One of the core tasks of curating is to provide artists with spaces in which to work, spaces that offer them inspiring fields of production. I am referring here to spaces in a broader sense, which includes social, digital and mental realms besides the classical white cube and the institutional space of a museum, thus taking into account the wide range of strategies employed in contemporary artistic practice. Curating involves first of all recognizing the distinctive qualities of a location as a potential site in which to present a specific artistic approach, with the aim of initiating productive encounters. It also means understanding exhibition production as a largely open-ended process. The curatorial mediation of this process involves intensive discussions with participating artists as well as the communication and realization of artistic concepts within the structural boundaries of an exhibition context. In addition to professional competence, this task demands a whole range of communication and organizational skills on the part of the curator; such skills are required in order to be able to navigate successfully around diverse structures and to facilitate the exchange of interests and ideas. Ideally, this process should give all those involved – artist, curator, host and audience – the experience of having taken part in the creation of art. Herein lies the potential for communicative approaches that not only make the motivation and process of artistic production comprehensible but also relate these to the viewer’s experience of reality. If we succeed in conveying – not least – our own fascination for art by means of unusual offers tailored to individual audience groups, and in this way we are able to ‘infect’ others with our enthusiasm, there may be less need for purely event-based concepts – the proliferation of which is constantly being bemoaned behind closed doors.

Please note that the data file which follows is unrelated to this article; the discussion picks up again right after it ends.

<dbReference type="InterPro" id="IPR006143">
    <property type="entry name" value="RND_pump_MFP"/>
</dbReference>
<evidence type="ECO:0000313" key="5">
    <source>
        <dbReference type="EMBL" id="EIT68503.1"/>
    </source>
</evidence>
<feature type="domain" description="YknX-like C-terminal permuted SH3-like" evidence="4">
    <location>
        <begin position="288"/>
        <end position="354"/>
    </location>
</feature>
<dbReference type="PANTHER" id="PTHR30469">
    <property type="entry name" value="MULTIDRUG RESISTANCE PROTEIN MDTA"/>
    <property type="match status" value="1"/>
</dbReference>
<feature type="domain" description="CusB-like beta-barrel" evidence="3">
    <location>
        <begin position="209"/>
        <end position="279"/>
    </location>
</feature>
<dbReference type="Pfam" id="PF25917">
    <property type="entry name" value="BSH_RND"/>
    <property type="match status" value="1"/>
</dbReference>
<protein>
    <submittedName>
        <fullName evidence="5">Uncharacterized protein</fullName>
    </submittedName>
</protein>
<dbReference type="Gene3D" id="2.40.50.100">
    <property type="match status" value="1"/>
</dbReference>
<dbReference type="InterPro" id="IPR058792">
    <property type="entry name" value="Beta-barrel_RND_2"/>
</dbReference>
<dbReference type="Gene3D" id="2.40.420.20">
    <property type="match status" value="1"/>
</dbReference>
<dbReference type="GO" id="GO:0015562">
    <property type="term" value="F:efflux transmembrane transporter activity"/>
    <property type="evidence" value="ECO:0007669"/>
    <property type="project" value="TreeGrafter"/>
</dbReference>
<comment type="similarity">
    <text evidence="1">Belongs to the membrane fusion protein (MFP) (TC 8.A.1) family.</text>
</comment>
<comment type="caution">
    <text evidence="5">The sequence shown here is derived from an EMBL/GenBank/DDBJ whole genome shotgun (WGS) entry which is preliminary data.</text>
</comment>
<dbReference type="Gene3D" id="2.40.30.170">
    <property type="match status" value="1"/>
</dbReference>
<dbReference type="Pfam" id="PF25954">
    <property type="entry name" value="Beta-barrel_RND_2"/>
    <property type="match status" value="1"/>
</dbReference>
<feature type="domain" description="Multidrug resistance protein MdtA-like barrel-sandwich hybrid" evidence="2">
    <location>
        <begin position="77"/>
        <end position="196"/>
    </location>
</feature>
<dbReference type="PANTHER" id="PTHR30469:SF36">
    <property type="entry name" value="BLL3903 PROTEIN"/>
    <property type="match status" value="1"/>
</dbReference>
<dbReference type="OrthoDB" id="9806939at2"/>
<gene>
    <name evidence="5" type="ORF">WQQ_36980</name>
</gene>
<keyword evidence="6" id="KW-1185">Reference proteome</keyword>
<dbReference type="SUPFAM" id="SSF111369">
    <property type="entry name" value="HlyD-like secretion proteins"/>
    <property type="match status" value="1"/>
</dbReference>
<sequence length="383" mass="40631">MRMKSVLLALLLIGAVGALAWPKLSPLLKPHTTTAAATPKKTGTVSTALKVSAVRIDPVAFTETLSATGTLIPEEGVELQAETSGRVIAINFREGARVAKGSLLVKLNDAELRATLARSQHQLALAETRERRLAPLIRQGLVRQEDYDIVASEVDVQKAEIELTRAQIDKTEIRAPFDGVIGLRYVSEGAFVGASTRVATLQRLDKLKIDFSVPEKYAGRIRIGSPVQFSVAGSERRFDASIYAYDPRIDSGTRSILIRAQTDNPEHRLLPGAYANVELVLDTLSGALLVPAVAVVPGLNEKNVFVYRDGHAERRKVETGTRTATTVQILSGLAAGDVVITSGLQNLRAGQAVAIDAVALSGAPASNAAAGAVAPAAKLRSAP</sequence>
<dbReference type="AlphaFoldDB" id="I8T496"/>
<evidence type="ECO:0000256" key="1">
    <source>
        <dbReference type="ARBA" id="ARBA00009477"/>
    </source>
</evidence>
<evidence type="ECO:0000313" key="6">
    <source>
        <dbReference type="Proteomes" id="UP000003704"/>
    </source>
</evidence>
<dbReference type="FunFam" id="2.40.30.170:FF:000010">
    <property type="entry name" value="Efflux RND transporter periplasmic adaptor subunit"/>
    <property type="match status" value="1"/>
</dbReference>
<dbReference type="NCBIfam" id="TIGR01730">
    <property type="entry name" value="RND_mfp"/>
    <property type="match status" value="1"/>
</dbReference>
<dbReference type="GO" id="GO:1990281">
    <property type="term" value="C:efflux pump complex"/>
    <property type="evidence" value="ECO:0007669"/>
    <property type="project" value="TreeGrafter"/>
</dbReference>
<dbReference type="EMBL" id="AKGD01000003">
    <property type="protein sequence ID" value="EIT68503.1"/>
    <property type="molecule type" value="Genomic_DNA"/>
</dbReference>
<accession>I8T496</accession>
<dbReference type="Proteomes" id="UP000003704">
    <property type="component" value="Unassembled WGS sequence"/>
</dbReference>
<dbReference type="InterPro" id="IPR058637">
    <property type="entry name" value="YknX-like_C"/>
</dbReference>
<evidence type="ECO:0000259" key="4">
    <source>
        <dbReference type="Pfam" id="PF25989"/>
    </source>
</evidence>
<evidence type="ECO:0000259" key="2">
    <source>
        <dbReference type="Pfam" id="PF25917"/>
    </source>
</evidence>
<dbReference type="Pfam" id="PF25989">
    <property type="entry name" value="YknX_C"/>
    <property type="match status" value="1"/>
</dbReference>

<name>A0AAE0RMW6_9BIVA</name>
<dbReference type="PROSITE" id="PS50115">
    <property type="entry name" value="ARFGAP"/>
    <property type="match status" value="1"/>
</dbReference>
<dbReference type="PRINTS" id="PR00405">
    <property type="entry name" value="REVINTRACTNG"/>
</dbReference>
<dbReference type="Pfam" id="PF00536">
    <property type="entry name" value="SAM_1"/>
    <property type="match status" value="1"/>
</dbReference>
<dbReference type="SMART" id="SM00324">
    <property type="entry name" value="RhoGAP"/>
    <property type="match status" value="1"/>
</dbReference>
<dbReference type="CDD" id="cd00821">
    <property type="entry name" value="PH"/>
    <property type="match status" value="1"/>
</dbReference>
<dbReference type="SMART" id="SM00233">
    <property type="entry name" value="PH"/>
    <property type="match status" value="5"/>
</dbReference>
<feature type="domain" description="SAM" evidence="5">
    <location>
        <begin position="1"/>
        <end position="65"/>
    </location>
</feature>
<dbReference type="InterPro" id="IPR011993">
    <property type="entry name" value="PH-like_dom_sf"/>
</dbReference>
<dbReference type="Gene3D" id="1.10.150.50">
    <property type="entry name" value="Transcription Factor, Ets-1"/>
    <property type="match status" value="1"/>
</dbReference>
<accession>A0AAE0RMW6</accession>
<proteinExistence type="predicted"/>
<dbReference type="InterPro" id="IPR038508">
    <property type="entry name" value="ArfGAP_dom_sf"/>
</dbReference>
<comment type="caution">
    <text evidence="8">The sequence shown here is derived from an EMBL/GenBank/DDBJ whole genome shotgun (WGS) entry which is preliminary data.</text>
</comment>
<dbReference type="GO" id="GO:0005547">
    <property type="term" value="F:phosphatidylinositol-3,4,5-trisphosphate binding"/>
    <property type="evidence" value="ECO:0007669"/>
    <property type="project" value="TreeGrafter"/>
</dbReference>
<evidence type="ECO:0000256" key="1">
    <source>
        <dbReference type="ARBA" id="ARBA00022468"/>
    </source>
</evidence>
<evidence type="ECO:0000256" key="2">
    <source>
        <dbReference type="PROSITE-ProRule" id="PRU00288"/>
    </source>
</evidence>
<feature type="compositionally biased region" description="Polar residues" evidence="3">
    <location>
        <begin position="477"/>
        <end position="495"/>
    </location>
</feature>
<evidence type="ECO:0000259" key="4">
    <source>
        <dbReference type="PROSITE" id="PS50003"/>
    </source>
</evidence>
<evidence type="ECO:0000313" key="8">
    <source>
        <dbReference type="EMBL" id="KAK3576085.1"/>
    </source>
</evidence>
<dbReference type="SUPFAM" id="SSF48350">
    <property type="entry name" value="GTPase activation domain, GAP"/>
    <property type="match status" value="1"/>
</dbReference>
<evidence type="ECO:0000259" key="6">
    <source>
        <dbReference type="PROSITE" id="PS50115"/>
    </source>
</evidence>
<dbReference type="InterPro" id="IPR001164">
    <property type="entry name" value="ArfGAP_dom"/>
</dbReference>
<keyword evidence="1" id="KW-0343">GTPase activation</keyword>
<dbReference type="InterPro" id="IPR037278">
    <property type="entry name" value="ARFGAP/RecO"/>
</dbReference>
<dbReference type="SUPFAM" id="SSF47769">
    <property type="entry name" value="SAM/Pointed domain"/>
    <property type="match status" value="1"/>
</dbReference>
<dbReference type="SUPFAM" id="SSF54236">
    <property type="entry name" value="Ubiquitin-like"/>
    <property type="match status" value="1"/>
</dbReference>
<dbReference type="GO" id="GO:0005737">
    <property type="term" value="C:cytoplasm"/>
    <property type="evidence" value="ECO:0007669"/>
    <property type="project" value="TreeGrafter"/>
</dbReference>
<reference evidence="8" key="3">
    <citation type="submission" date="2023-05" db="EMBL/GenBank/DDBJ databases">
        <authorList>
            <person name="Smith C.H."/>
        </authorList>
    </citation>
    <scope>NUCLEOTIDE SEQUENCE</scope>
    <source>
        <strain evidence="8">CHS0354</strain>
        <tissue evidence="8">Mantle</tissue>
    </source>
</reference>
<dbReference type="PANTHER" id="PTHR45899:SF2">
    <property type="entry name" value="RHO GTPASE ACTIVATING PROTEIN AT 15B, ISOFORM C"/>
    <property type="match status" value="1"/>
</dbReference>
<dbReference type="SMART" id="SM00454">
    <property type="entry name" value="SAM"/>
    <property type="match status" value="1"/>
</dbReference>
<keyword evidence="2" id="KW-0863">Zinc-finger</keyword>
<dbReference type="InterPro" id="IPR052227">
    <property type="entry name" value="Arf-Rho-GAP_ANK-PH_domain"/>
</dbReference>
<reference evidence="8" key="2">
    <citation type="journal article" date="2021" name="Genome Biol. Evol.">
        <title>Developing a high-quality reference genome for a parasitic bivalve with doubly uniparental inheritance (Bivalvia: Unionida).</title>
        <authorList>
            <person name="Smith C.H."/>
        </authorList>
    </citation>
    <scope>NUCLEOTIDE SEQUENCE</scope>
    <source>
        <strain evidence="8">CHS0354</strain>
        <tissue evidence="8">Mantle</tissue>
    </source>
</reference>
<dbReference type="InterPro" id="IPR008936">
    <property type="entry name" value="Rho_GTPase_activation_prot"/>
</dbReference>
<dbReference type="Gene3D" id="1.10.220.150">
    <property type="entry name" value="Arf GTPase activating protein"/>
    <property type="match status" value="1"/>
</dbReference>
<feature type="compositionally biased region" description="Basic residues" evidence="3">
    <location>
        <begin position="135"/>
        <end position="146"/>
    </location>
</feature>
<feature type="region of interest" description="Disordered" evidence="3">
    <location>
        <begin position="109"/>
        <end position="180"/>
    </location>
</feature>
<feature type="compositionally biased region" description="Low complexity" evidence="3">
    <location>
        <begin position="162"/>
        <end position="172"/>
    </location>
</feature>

Gudrun Bott (2008)